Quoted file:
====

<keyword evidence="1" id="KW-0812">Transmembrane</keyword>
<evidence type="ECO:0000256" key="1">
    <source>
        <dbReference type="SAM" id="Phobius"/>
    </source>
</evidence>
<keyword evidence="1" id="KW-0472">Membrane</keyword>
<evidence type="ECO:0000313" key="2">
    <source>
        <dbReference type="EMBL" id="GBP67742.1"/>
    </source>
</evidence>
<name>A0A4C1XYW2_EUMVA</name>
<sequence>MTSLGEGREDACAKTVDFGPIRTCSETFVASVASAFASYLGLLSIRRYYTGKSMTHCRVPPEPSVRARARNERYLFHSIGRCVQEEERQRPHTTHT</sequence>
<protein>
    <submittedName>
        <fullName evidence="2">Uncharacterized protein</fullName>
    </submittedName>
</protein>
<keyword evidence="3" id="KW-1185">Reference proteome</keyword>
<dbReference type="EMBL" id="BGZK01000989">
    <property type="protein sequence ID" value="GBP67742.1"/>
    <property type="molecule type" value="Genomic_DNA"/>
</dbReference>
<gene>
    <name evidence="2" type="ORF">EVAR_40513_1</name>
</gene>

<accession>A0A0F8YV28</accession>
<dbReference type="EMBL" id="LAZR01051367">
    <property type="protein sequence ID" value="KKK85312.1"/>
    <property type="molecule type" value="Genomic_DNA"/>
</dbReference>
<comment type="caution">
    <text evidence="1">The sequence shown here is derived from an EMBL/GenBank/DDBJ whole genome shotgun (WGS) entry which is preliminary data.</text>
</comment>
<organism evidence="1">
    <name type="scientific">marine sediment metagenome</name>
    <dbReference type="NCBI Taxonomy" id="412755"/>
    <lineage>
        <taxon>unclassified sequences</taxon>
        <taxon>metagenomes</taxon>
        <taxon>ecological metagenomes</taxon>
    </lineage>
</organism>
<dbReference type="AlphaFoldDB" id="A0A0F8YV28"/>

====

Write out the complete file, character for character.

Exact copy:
<keyword evidence="1" id="KW-0812">Transmembrane</keyword>
<evidence type="ECO:0000256" key="1">
    <source>
        <dbReference type="SAM" id="Phobius"/>
    </source>
</evidence>
<keyword evidence="1" id="KW-0472">Membrane</keyword>
<evidence type="ECO:0000313" key="2">
    <source>
        <dbReference type="EMBL" id="GBP67742.1"/>
    </source>
</evidence>
<name>A0A4C1XYW2_EUMVA</name>
<sequence>MTSLGEGREDACAKTVDFGPIRTCSETFVASVASAFASYLGLLSIRRYYTGKSMTHCRVPPEPSVRARARNERYLFHSIGRCVQEEERQRPHTTHT</sequence>
<protein>
    <submittedName>
        <fullName evidence="2">Uncharacterized protein</fullName>
    </submittedName>
</protein>
<keyword evidence="3" id="KW-1185">Reference proteome</keyword>
<dbReference type="EMBL" id="BGZK01000989">
    <property type="protein sequence ID" value="GBP67742.1"/>
    <property type="molecule type" value="Genomic_DNA"/>
</dbReference>
<gene>
    <name evidence="2" type="ORF">EVAR_40513_1</name>
</gene>

<accession>A0A0F8YV28</accession>
<dbReference type="EMBL" id="LAZR01051367">
    <property type="protein sequence ID" value="KKK85312.1"/>
    <property type="molecule type" value="Genomic_DNA"/>
</dbReference>
<comment type="caution">
    <text evidence="1">The sequence shown here is derived from an EMBL/GenBank/DDBJ whole genome shotgun (WGS) entry which is preliminary data.</text>
</comment>
<organism evidence="1">
    <name type="scientific">marine sediment metagenome</name>
    <dbReference type="NCBI Taxonomy" id="412755"/>
    <lineage>
        <taxon>unclassified sequences</taxon>
        <taxon>metagenomes</taxon>
        <taxon>ecological metagenomes</taxon>
    </lineage>
</organism>
<dbReference type="AlphaFoldDB" id="A0A0F8YV28"/>